HONG KONG - Hong Kong's tough pro-Beijing number two Carrie Lam announced her bid to lead the deeply divided city Thursday after stepping down from her current post.
Lam is deputy to Hong Kong's unpopular leader Leung Chun-ying and rose through the ranks as a career civil servant before taking public office.
The city has become sharply polarised under Leung, whose term has been marked by anti-Beijing protests. Opponents cast him as a puppet of the Chinese government squeezing the semi-autonomous city's freedoms.
While Lam is less hated than Leung, critics fear she will take a similar hard line if she wins the leadership at elections in March.
Lam, who has worked in government since 1980, would become the city's first woman chief executive.
She said Thursday she was stepping down as deputy leader in order to stand for the top job.
If her resignation is accepted by Beijing, she will run for chief executive she said.
"There is only one reason for me to resign at this juncture," Lam told reporters.
"I intend to prepare to contest in the upcoming chief executive election." She said it had been an "honour and a privilege" to have served the people of Hong Kong for more than 36 years.
Lam ended the brief press conference without taking questions, with one reporter shouting after her "Are you going down the path of CY?" referring to current leader Leung.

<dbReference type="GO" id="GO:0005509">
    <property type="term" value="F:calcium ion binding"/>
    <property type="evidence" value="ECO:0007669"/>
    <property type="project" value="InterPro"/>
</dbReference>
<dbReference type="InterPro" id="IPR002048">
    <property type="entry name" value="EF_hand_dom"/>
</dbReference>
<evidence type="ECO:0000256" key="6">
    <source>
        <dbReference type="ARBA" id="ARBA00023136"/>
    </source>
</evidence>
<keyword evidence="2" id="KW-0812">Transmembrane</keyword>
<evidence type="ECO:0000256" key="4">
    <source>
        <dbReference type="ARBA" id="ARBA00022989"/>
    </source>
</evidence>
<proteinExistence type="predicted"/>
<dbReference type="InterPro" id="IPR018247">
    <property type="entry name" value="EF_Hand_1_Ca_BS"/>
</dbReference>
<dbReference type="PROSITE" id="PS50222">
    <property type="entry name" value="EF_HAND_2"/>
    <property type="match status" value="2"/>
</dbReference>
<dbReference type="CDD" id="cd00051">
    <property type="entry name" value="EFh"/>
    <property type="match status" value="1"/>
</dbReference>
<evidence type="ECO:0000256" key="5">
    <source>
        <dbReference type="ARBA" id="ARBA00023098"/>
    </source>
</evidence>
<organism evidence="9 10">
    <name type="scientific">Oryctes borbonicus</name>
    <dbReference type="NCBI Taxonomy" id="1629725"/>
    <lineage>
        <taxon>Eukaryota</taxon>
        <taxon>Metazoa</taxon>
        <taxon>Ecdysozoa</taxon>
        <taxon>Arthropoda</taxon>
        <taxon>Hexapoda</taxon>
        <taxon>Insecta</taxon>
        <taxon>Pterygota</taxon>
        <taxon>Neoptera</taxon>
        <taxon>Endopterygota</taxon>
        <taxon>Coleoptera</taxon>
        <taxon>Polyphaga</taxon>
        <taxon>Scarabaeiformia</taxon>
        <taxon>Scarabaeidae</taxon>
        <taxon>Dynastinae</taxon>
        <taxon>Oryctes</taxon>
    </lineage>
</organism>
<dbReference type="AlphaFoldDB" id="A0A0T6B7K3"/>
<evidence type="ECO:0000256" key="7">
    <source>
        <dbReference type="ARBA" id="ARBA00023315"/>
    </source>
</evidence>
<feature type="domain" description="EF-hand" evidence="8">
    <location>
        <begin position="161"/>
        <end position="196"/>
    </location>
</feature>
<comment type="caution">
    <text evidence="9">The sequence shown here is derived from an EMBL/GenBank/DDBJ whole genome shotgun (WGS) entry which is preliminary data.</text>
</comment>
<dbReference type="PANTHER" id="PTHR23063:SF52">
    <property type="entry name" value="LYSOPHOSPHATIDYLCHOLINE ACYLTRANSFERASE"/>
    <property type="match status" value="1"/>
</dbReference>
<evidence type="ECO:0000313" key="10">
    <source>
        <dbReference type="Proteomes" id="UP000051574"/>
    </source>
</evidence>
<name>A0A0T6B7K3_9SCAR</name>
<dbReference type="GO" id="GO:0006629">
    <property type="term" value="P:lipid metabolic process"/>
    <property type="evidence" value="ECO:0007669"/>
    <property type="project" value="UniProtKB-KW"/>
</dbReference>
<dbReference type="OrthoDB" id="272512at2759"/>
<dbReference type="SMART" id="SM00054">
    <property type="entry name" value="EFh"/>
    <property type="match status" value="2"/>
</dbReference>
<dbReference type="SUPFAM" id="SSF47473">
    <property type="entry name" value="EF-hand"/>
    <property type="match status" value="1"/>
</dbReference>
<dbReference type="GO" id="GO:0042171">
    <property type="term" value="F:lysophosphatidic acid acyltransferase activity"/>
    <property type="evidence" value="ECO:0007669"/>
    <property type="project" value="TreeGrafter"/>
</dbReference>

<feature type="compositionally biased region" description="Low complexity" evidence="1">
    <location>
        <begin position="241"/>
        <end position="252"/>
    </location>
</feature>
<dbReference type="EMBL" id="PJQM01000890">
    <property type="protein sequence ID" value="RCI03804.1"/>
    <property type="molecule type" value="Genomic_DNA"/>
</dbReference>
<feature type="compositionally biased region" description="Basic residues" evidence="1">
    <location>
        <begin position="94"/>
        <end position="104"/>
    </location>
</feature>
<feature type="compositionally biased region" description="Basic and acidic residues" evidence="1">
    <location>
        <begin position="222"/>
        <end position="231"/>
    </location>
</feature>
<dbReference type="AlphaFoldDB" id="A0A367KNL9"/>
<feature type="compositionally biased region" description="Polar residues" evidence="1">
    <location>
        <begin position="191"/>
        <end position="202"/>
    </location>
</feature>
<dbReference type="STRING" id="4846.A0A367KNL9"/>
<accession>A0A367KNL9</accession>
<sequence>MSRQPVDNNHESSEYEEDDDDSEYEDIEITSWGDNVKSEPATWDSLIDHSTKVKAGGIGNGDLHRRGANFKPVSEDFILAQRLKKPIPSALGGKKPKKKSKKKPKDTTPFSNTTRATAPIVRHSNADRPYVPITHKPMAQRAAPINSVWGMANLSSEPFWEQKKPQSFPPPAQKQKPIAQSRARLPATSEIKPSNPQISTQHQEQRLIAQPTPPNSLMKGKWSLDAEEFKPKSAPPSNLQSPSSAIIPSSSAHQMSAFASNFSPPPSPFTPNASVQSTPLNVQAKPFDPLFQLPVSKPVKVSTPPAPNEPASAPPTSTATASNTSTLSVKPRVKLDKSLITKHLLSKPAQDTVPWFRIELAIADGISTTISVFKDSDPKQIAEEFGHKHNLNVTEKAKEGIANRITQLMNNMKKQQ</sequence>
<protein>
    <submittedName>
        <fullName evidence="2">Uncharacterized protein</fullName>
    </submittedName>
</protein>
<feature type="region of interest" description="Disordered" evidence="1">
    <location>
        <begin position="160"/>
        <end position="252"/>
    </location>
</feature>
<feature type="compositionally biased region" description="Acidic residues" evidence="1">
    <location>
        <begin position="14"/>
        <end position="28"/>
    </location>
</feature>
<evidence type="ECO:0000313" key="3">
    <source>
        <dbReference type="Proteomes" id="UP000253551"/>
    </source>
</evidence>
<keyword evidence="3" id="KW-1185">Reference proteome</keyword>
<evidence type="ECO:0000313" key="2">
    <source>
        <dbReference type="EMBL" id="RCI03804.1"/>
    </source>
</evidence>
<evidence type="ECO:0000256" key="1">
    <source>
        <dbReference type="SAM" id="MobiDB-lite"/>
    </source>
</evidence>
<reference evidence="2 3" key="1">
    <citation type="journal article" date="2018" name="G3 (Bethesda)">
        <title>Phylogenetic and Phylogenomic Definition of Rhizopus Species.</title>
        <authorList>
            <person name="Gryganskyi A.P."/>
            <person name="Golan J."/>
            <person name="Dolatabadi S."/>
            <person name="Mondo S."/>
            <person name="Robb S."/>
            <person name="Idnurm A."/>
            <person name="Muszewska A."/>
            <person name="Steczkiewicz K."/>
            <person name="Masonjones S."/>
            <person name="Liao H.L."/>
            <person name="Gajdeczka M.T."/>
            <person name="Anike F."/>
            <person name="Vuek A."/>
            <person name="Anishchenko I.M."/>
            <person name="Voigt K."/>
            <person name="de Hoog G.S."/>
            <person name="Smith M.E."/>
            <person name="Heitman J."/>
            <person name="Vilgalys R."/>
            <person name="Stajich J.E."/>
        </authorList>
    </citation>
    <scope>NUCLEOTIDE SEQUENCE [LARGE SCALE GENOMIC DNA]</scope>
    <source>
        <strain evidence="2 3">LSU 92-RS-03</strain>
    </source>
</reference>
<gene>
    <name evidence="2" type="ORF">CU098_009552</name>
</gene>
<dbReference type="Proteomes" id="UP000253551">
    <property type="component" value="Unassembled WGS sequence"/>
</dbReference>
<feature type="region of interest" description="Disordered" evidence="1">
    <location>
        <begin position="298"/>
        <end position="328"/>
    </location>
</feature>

Political analysts said Lam was considered by the public to be a capable leader.
"The worry is that her ambition might prompt her to side exclusively with Beijing because that's where her power comes from," Willy Lam, a professor at the Chinese University of Hong Kong, told AFP.
The city leader is chosen by a 1,200-strong committee of representatives of special interest groups, weighted towards Beijing.
Mass pro-democracy rallies in 2014 called for fully free leadership elections but failed to win concessions.
Critics are already accusing Lam of trying to gain favour with Chinese authorities by pushing through a museum project which would bring historic cultural artifacts to Hong Kong from Beijing's Palace Museum.
They say the project is cultural brainwashing and accuse Lam of failing to consult the public on the plans.
Lam was also vilified by pro-democracy activists during the 2014 rallies for being a Beijing stooge.
The city's finance secretary John Tsang resigned in December and is expected to enter the race soon.
Nicknamed "Mr Pringles" by local media for his resemblance to the crisp brand's mascot, Tsang is seen as a more moderate alternative to Leung and Lam.
While Tsang and Lam are considered the strongest contenders, others have already thrown their hats in the ring.
Former Hong Kong security chief Regina Ip, who is loathed by the city's pro-democracy camp, declared her candidacy last month.
Retired judge Woo Kwok-hing, who has said he will prioritise political reform, has also declared he is running.